1,100 missing in China amid widespread Asia floods

Aug 9th, 2010 | By admin | Category: Featured

Thousands of Pakistanis in the neighboring districts of Shikarpur and Sukkur camped out on roads, bridges and railway tracks — any dry ground they could find.

“I have no utensils. I have no food for my children. I have no money,” said Hora Mai, 40, sitting on a rain-soaked road in Sukkur along with hundreds of other people. “We were able to escape the floodwaters, but hunger may kill us.”

A senior government official in Sukkur, Inamullah Dhareejo, said authorities were working to set up relief camps.

But an Associated Press reporter who traveled widely through the worst-hit areas in Sindh over the past three days saw no sign of relief camps or government assistance.

Meanwhile, the death toll from flash floods in the remote desert mountainsides in Indian-controlled Kashmir rose to 140 with the recovery of eight more bodies overnight, police said Monday. The dead included five foreigners, but their nationalities were not immediately known. An estimated 500 more people were missing.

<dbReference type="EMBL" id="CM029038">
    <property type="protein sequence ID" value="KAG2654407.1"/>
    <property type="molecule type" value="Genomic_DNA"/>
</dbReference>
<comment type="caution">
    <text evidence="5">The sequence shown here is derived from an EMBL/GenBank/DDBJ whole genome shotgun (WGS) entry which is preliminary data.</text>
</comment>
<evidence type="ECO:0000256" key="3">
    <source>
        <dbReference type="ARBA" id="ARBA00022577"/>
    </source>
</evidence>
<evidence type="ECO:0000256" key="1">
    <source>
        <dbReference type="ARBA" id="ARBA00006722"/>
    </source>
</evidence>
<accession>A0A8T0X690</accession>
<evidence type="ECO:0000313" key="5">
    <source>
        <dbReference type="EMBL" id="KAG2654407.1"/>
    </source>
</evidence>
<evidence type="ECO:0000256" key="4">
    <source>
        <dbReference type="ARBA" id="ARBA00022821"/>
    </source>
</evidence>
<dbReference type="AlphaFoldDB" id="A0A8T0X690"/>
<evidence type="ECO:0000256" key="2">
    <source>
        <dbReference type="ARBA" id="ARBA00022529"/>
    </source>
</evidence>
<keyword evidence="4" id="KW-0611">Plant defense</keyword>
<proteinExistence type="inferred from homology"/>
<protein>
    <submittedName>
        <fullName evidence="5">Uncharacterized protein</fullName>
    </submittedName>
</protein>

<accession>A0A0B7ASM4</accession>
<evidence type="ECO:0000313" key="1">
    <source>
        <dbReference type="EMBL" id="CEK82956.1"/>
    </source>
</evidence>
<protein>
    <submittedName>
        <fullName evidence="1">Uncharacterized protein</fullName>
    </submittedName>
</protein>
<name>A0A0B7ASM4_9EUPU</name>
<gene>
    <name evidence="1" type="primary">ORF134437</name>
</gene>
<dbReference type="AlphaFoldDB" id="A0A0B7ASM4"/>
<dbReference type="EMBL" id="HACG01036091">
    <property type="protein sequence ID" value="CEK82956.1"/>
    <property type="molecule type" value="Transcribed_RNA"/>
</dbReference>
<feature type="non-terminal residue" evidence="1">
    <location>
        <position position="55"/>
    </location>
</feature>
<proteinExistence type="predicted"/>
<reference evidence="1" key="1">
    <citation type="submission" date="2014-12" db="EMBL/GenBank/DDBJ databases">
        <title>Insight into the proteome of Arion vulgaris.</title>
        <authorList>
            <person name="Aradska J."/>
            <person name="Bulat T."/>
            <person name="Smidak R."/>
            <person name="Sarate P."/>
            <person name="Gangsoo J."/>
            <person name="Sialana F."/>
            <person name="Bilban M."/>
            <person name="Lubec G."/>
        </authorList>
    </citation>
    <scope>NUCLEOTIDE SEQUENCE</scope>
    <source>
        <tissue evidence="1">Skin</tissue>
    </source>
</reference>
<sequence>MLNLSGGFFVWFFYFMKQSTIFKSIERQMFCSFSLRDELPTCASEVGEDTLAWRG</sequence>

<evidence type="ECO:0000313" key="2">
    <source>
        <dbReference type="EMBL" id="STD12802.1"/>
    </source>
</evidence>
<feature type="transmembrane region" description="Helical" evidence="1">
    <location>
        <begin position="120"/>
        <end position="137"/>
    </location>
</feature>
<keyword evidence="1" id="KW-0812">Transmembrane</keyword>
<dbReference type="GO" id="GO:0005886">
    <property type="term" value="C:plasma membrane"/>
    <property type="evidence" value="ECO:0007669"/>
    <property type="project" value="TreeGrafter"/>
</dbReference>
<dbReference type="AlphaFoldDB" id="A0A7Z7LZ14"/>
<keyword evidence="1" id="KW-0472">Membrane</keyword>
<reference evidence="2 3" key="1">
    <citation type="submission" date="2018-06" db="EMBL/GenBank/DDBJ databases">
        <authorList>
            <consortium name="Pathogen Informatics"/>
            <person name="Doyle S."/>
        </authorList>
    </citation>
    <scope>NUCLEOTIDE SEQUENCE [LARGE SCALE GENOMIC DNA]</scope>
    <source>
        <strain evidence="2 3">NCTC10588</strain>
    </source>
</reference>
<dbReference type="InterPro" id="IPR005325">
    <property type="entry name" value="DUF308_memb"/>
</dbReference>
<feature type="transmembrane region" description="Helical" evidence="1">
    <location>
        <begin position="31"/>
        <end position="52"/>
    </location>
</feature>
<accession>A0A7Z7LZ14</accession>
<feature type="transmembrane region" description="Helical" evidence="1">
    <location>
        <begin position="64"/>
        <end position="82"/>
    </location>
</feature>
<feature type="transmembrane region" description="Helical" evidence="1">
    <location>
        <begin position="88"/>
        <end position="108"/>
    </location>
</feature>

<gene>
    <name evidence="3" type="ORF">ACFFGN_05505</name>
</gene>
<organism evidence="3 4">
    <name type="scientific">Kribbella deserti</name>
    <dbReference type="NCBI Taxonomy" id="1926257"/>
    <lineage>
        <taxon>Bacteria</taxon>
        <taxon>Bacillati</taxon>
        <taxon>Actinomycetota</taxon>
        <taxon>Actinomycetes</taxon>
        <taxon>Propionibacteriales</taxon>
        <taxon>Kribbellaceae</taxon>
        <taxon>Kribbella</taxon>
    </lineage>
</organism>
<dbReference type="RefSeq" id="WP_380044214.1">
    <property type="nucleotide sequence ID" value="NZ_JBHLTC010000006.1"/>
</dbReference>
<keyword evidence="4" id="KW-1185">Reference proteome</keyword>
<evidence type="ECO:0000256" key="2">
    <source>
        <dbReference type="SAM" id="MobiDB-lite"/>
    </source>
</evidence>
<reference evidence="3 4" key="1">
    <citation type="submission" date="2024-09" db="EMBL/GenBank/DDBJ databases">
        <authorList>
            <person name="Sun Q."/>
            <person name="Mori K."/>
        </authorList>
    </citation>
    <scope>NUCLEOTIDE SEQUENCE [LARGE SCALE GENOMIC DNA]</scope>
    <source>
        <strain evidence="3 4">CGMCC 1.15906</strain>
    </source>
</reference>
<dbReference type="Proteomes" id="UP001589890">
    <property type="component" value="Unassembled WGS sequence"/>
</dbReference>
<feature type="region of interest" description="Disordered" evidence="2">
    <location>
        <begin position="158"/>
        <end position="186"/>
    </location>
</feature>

Further east, thousands of army, police and paramilitary soldiers continued clearing roads to reach isolated villages in the Ladakh region cut off by Friday’s powerful thunderstorms.

By late afternoon on Monday, the roads leading to the worst affected village, Choglamsar, had been cleared and rescue teams looked for survivors among the flattened buildings, army spokesman Lt. Col. J.S. Brar said.

On Monday, Indian air force helicopters evacuated 80 stranded foreign tourists from Zanaskar, a popular trekking area. Those rescued included British, French, Dutch and Germans, an army statement said.

At least 33 of the missing include Indian army soldiers from a remote base who may have been washed into Pakistan-controlled Kashmir in the fast flowing Indus river, said Brig. S. Chawla, a senior official in Indian Kashmir.

He said Indian officials had informed their Pakistani counterparts to help verify those reports.

In North Korea, some 10,000 people were sheltering in public buildings in the border city of Sinuiju near China due to flooding, the Red Cross said Monday. Flash floods destroyed thousands of homes across the impoverished country, and the Amnok River had recorded its highest water level in 15 years, Red Cross said.

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Associated Press writers Ashraf Khan in Sukkur, Pakistan, Aijaz Hussain in Indian-controlled Kashmir and Jean H. Lee in Seoul contributed to this report.

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